Cycle the Backroads to Angkor

This two-wheeled experience takes you from Siem Reap to Angkor on the back roads and jungle paths to experience a selection of the Angkor temples without the crowds. We realise that pedalling in the tropics may not be so appealing for part-timers, so for a supplement we can provide state-of-the-art electric bikes for this experience. Known as E-bikes, these are pedal assisted bicycles with power being adjusted on a handlebar control panel to increase your speed when you need help on ascents, or simply a boost when flagging. There are sensors detecting how much pressure is being applied to the pedals, which in turn activate the motor hidden within the frame. A fun way to enjoy this off the beaten track experience without breaking too much sweat!

Leave Siem Reap early using a forest path to avoid the traffic and wind our way past the walls of Banteay Kdei to the North Gate of Ta Prohm. The ‘jungle temple’ has been abandoned to the elements, a reminder that while empires rise and fall, the riotous power of nature marches on, oblivious to the dramas of human history. Left as it was ‘discovered’ by French explorer Henri Mouhot in 1860, the tentacle-like tree roots here are slowly strangling the surviving stones, man first conquering nature to create, nature later conquering man to destroy.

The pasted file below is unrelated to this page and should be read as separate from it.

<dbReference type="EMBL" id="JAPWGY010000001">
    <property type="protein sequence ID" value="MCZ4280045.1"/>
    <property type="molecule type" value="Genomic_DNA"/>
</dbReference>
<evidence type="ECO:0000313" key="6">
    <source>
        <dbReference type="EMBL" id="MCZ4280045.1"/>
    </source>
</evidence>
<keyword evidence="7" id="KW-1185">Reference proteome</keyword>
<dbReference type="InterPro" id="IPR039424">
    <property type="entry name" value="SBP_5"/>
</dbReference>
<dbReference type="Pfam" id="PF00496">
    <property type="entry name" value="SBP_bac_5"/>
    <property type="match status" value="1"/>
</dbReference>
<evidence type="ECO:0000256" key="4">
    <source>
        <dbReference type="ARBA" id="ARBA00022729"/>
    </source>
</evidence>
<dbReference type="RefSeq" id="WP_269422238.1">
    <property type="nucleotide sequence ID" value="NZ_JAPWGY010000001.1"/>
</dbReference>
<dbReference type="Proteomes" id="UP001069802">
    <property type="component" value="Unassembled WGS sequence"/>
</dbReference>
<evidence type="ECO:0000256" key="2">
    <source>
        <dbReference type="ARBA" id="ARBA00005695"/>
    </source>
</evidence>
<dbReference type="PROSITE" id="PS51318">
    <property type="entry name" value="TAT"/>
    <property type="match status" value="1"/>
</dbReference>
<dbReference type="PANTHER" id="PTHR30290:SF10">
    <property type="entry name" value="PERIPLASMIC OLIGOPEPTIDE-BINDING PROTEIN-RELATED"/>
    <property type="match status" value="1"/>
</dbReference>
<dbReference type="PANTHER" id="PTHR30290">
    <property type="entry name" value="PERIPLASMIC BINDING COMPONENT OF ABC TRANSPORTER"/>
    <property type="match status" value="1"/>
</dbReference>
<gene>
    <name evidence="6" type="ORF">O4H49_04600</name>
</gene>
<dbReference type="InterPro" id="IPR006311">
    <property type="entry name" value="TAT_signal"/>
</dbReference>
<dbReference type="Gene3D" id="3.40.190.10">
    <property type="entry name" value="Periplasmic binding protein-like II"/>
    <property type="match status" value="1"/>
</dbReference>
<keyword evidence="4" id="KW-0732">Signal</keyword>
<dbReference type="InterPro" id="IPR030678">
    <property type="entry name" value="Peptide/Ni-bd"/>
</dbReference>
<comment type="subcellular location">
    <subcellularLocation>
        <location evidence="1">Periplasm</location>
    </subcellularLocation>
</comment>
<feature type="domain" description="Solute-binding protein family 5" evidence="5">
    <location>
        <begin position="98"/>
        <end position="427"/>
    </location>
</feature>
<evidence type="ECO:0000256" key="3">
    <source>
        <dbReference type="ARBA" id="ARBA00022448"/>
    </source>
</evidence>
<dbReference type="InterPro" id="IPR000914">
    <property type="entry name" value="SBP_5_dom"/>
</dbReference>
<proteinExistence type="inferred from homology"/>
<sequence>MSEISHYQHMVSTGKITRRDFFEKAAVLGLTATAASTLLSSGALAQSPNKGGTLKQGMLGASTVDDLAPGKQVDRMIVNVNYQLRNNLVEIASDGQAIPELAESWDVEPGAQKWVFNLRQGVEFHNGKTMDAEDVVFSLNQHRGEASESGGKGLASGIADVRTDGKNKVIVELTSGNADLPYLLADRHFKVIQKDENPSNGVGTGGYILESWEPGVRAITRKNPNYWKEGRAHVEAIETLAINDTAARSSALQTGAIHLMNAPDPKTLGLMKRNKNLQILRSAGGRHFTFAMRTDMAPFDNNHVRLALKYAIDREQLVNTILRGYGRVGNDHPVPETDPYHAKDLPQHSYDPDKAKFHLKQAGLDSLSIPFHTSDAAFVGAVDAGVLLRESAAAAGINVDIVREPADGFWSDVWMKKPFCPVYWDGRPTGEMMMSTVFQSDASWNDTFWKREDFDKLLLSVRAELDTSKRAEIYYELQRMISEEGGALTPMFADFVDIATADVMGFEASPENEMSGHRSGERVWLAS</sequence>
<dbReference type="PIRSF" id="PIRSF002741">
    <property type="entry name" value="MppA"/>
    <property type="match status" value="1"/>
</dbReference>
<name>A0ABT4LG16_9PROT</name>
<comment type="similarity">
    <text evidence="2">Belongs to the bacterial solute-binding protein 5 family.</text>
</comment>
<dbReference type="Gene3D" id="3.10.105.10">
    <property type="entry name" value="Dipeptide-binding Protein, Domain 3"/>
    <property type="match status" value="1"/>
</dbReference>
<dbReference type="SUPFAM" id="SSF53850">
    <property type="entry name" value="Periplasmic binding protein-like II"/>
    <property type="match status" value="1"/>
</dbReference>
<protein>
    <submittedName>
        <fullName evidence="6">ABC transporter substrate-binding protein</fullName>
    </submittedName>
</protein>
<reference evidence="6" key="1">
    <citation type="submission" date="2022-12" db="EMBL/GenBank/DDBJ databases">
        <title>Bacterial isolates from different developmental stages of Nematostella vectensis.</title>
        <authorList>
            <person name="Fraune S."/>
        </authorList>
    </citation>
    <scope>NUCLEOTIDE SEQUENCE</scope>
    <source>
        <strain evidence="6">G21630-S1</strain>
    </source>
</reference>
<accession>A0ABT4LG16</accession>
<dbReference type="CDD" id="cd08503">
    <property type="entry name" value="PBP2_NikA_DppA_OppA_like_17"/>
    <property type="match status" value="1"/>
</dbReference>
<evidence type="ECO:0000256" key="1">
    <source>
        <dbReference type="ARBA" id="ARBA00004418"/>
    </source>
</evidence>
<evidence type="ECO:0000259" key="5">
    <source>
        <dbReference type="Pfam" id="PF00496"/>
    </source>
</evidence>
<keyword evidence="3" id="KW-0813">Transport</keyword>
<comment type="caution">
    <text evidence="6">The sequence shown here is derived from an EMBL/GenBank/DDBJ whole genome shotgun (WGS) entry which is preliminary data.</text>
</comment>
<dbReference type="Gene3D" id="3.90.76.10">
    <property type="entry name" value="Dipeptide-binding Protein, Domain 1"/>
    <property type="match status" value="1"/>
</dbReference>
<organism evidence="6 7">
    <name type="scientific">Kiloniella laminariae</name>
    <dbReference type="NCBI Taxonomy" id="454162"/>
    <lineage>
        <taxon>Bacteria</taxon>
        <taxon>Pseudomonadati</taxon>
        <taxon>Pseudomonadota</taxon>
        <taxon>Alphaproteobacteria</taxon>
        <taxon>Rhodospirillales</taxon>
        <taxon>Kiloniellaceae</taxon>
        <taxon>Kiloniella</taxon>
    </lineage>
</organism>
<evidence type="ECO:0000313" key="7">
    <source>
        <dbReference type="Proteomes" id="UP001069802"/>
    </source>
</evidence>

Continue cycling to Ta Nei, a small temple that has been forgotten in the jungle and sees few visitors. You will need to carry your bike across an old French dam to cross the Siem Reap River. You will then enter the immense walled city of Angkor Thom, the masterpiece of King Jayavarman VII, through the Victory Gate and continue to East Gate. Ascend the walls of Angkor Thom and ride around the southeast quadrant to stop at atmospheric Prasat Chrung, a seldom-visited temple overlooking the vast moat of Angkor Thom. Cycle from South Gate to the Bayon and explore the main temples of Angkor Thom, including Baphuon, Phimeanakas, Preah Palilay, Terrace of the Leper King and Preah Pithu.

Bayon temple is famous for its enigmatic faces of Lokesvara, the Buddha of Compassion, said to bear an uncanny resemblance to the great King Jayavarman VII himself. Baphuon is nicknamed the world’s largest jigsaw puzzle as the French took it apart stone by stone in the 1960s for restoration, only for all records to be destroyed by the Khmer Rouge. Cycling along the back paths to the lesser known temples of Angkor Thom such as Preah Palilay and Preah Pithu is a rewarding experience. 

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